Our study marks the first to use an entomopathogenic fungus against adult Afrotropical disease vectors. Given its high pathogenicity for both adult Anopheles and Culex mosquitoes we recommend development of novel targeted indoor application methods for the control of endophagic host-seeking females.
- Entomopathogenic Fungus
- Lymphatic Filariasis
- Adult Mosquito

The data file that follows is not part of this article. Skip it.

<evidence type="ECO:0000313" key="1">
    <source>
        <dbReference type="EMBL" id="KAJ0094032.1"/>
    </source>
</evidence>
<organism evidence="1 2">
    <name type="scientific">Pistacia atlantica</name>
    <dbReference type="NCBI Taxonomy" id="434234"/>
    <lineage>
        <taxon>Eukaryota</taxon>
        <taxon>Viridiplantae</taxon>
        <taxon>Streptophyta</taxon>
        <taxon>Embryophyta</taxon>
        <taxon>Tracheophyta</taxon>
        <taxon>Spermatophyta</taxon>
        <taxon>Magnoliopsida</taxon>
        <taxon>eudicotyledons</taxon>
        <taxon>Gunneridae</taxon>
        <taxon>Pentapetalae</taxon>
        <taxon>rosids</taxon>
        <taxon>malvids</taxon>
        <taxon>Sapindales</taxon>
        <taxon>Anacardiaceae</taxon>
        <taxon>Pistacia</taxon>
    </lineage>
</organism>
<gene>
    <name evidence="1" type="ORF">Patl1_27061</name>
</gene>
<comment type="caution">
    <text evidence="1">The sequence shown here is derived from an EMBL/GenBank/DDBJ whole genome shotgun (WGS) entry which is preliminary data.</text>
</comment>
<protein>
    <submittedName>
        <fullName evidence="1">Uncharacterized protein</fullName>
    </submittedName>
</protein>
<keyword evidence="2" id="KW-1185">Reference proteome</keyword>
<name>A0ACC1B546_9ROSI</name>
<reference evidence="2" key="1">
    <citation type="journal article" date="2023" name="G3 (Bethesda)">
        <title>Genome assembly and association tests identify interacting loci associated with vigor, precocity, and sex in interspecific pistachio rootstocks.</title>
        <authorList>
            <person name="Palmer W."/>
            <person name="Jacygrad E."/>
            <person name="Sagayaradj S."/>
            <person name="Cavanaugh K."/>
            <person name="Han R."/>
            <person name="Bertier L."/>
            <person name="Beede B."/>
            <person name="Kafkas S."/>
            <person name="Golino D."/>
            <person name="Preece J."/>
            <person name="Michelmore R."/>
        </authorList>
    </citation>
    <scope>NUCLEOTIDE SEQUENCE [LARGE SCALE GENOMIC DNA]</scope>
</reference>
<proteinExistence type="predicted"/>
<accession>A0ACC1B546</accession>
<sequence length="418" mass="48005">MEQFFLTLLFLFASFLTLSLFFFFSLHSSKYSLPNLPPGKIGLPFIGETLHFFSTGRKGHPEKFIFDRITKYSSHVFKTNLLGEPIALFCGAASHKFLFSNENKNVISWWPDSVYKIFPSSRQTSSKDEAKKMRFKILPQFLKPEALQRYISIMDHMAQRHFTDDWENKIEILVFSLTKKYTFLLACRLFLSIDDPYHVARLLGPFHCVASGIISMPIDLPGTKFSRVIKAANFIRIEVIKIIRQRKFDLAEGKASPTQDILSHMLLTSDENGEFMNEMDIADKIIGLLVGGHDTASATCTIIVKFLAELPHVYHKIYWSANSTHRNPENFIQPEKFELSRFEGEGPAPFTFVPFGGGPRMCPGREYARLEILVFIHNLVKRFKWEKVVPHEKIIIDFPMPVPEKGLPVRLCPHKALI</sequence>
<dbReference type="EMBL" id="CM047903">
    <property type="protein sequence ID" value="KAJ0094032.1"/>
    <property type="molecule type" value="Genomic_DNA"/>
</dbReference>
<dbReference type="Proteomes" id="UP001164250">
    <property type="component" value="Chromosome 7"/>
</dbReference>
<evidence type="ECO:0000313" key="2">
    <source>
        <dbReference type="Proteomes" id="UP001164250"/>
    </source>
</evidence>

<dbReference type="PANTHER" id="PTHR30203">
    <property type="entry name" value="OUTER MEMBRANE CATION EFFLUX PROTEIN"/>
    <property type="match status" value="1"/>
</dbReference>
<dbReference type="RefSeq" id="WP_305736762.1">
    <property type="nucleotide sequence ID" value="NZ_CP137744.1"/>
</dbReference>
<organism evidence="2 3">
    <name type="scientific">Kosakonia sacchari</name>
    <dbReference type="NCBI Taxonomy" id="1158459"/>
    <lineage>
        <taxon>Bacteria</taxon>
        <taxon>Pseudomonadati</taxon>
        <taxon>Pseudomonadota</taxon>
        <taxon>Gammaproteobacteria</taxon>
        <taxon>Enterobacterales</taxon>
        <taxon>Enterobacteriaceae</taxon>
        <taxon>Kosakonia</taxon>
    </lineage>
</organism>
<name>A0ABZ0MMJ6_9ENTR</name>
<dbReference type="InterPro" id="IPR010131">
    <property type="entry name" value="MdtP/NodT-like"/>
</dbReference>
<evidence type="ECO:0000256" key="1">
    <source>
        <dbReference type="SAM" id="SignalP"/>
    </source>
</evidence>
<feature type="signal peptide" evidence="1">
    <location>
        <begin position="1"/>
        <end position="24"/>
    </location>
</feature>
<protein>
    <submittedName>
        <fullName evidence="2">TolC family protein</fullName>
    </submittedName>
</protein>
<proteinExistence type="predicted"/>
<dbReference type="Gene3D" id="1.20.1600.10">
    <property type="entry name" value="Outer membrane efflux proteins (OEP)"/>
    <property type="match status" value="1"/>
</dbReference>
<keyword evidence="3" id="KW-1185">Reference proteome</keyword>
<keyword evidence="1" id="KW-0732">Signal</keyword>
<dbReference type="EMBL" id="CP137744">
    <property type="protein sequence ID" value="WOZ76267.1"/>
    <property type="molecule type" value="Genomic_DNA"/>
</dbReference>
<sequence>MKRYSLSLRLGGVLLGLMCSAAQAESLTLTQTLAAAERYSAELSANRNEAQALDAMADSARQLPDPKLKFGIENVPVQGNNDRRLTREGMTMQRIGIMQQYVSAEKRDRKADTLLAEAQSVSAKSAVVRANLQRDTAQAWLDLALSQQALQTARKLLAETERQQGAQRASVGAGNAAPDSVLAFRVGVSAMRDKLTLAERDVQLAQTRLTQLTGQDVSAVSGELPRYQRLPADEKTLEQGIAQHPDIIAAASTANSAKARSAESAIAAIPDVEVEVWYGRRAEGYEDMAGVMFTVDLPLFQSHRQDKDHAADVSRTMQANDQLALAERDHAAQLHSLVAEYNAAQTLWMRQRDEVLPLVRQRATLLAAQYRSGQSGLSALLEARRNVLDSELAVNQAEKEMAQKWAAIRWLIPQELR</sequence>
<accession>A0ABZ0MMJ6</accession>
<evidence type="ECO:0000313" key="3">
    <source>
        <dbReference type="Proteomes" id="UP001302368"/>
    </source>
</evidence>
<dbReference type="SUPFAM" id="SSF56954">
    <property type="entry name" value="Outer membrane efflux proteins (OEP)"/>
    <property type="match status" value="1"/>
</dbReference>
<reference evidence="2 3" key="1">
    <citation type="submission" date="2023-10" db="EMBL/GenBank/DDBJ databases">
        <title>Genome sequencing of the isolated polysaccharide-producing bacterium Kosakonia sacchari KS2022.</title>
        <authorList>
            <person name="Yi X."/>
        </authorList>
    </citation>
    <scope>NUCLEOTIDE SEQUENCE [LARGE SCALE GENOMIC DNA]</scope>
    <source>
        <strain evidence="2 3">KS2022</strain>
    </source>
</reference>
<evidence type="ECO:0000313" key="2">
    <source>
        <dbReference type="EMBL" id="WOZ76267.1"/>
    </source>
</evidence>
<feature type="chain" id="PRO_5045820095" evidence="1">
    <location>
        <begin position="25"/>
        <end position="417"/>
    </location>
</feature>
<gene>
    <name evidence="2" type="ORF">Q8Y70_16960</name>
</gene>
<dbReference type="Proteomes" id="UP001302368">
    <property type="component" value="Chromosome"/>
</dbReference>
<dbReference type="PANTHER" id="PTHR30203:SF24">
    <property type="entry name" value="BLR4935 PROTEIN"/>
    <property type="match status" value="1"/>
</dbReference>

Malaria and bancroftian filariasis rank amongst the world's most prevalent tropical infectious diseases. An estimated 300–500 million people are infected with malaria annually, resulting in 1.5–3 million deaths . Lymphatic filariasis is probably the fastest spreading insect-borne disease of man in the tropics, affecting about 146 million people . The use of residual insecticides for anopheline vector control, either through indoor house spraying  or for bednet impregnation , has proven highly effective in various parts of Africa, but is not without obstacles. Emergence and spread of insecticide resistance in anophelines [1, 5–7], environmental pollution , and unresolved issues pertaining to their toxicity to humans and non-target organisms [3, 9, 10] hamper progressive use and broad acceptance of these tools. Limited susceptibility and rapid build-up of resistance to synthetic pyrethroids by culicine filariasis vectors , combined with the availability of effective anti-filarial drugs , is causing a gradual shift from vector control to mass-chemotherapy, though resurgence of transmission in the absence of vector control remains problematic [13, 14]. A continued search for appropriate vector control strategies to augment this limited arsenal of tools is called for , and includes biological control methods [16, 17].